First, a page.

Wednesday, December 3, 2014

Pros: OG vs. New Skool

The first mailbag question of the off season comes from Kevin who wants to know how the OG pros would stack up against today's best of the New Skool. (Kevin was inspired by the Grayson Goff PBN post commented on in VFTD's last post.) Give everybody the same equipment--new or old or maybe both--to compete with and see who comes out on top. Do the OG's win with autocockers and the New Skool with DMs?

Despite the fact the question is unanswerable I will take a crack at it. After all every other sport does the same thing; who's better, Montana or Manning? Nicklaus or Woods? Jordan or James?
While direct personal comparisons are fun (and the source of endless disagreements) at its core is the meta-question about what makes a pro player and have paintball pros always been pro--by a single unifying set of criteria? 
The answer is, as you might have expected, yes and no. Yes because paintball pros are separated from the rest of the competitive player pool because they are deemed to be the best players and because the basic skills haven't changed dramatically. No because some important elements of the game have changed significantly due largely to technology and those changes have altered the importance of some elements of the basic skill set.
The technology matters. Today is volume over accuracy--even though accuracy still matters. CA has improved consistency and reliability.
Digging a little deeper we find enormous format changes as the game moved out of the woods, shrank the field dimensions and is currently played (under ideal conditions) on a flat open well manicured grass pitch. Much of the New Skool is about as well-equipped to play in the woods as an unsuspecting counselor at Camp Crystal Lake is to survive until dawn while the distances the game is played at today are brutally unforgiving of even the smallest errors. Game times have changed with the format changes. 25 minute games of 10-man on a non-symmetrical wooded playing field to routinely playing multiple points in half that time. 
Begin to put the pieces together and it's easy to see the disparity. High ROF fire guns on small relatively open fields with an accelerated pace of action is a substantially different game than the one played in the woods that demanded stealth accuracy and advanced planning and as a consequence the best players focused on the tools that would best advance their game. The upshot is that I believe it highly likely that each side would win their preferred format and game with the era appropriate gear. At least initially. But I'm also inclined to think the New Skool would eventually adapt to the game of the past and when they did they would win there too. The New Skool's superior technical skill base would ultimately prove to be the difference maker.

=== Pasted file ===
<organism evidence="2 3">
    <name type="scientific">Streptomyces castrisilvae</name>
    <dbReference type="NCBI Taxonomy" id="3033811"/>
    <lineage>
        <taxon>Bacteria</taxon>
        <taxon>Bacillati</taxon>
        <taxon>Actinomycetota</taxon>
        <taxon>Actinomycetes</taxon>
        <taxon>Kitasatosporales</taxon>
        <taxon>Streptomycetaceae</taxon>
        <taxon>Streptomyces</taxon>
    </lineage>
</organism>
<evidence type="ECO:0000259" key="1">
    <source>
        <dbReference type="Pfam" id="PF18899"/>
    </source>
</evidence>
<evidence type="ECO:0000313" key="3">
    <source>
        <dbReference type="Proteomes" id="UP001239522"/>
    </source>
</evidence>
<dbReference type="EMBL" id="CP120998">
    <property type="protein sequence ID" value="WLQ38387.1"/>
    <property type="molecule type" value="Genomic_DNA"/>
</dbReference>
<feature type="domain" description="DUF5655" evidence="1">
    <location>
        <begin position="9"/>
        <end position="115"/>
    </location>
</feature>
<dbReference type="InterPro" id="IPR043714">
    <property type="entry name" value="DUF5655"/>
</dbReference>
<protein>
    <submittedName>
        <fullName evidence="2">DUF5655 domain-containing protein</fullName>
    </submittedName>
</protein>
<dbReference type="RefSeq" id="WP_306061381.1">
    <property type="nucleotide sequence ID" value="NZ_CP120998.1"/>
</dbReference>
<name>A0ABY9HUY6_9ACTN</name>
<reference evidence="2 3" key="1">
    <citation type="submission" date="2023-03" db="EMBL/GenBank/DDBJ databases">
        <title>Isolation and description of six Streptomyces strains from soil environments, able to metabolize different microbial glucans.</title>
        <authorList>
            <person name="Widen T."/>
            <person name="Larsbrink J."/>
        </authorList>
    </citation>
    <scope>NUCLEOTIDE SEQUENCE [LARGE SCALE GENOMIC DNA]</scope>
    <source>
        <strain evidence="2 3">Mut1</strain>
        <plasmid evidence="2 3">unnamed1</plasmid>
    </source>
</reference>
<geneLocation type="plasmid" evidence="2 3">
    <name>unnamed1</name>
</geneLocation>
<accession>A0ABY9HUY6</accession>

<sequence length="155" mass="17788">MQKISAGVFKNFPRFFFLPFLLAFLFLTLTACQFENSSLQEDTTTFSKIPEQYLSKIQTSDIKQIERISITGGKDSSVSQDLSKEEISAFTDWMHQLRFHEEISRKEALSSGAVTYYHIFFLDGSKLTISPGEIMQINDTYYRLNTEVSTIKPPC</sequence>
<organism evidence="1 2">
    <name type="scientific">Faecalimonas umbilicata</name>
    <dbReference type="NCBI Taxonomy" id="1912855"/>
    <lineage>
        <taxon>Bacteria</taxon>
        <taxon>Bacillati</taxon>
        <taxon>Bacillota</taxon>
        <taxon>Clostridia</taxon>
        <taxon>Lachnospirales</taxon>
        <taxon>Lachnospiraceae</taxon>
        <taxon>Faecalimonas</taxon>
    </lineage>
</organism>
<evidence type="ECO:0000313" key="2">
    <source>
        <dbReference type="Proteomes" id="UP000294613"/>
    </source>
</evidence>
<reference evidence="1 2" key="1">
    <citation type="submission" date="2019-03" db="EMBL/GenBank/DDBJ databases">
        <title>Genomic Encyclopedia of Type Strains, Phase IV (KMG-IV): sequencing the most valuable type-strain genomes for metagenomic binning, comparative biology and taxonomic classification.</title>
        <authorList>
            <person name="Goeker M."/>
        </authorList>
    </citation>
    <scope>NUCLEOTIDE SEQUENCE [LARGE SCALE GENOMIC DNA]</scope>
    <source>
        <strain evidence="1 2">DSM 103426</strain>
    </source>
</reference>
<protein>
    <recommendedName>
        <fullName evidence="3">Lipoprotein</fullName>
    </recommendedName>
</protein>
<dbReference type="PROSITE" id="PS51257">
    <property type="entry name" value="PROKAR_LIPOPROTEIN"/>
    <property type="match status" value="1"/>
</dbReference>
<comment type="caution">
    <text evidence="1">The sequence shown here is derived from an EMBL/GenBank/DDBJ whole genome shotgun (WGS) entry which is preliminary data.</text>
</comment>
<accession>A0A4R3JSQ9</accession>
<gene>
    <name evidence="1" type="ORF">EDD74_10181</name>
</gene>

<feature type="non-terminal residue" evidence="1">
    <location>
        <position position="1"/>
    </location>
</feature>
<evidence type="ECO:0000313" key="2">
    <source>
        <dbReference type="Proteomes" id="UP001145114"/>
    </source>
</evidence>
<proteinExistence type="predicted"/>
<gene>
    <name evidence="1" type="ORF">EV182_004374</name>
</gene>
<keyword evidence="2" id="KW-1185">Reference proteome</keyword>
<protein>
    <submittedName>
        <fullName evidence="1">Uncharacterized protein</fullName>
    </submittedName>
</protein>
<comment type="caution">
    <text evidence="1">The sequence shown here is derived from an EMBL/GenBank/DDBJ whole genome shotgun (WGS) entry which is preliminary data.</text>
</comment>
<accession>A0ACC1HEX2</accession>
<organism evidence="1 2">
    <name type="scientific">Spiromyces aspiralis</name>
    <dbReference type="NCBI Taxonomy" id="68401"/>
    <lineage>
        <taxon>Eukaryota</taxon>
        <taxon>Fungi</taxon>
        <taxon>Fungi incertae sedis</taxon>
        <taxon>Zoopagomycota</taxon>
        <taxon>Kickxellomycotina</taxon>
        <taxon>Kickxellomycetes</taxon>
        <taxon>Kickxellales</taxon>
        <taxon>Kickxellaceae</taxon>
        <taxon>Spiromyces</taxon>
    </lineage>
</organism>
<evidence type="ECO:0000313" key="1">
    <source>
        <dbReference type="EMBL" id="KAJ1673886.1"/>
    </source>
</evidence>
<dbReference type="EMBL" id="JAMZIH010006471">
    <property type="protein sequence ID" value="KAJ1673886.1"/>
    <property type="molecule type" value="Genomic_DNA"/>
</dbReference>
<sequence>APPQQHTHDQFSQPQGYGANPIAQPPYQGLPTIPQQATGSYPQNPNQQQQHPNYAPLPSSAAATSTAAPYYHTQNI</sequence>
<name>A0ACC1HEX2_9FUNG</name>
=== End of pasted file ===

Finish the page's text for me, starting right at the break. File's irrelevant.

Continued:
Ken said...

I'd have to disagree. I think training for today's skill base would be faster for the OG to pick up than the new skool's time spent on learning to walk a woods field and no use of sideline coaches.

Unknown said...

New Skool is used to super light, efficient and reliable gear. Put old gear in their hands and require them to time their own cockers/etc. I think that would change the calculus significantly.

Baca is right though, the basic skills are much further advanced now and could easily be adapted to changing conditions.

I'd like to see some of the smaller guys lug around a shoebox and still make the same moves.

Anonymous said...

The best call team to watch... Iron men with the old guard plus Oliver, Cranky, Adamson, Williams,Wing, etc

They weren't fast. They weren't new school. The won on straight up talent. It was an awesome year when they took first. Was that 2006 or 7?

Anonymous said...

Call team = xball team... Thanks autocorrect

Anonymous said...

Do you think Dye is struggling compared to maybe GI or Kee?

It seems like they don't represent as many sponsored teams and the Ton Ton's recently dropped their long time sponsorship. They also scaled back their paint production not too long ago. Are these signs that they may eventually go under? Does Dye put forward a lot of money for the webcast?

I'm just curious and concerned because I enjoy Dye.


Baca Loco said...

All the big industry players are reevaluating how they structure and conduct their business. The last couple of years have seen declining sales and steps need to be taken to deal with that reality.
Meanwhile rumors fly this way and that. I can't categorically tell you everything is fine but I wouldn't worry about it.

Anonymous said...

What should we worry about?

Anonymous said...


NewPro said...

Would it be safe to assume there are three gens of players OG (80's-95), New Skool (95-2005), and the 2005+ silver spoon era? Its funny, how does the game evolve, how did we go from serving tea to left handed shooting, from head down to running and gunning or double knee slides to the dynacat baseball slides. I watch those OG vids and I cringe, were they really that bad. Form was awful, shooting on the move was non-existent, yet the environment was awesome.

If you took 10 man for instance, warp aftershock fwd to 2014 on a 10 man field shooting 3.5's, would they beat a div 2 team. Same, teleport a Div 2 team to 1995, would they school shock on hyperball with cockers. Everything being the same exact skill-sets?

Thanks for posting this question coach, much appreciated

Baca Loco said...

Flip a coin. Many of the Shock players from the transitional era adapted and moved forward with the game.
Since you are splitting the difference and opting for a 10-man showdown I would give a slight edge to Shock although in a modern equipment game they would have to tighten up quickly or suffer the consequences. Shock's advantages would be the ability to adapt to the layout and a level of confidence as a team few if any D2 teams ever have

Baca Loco said...

1149 Anon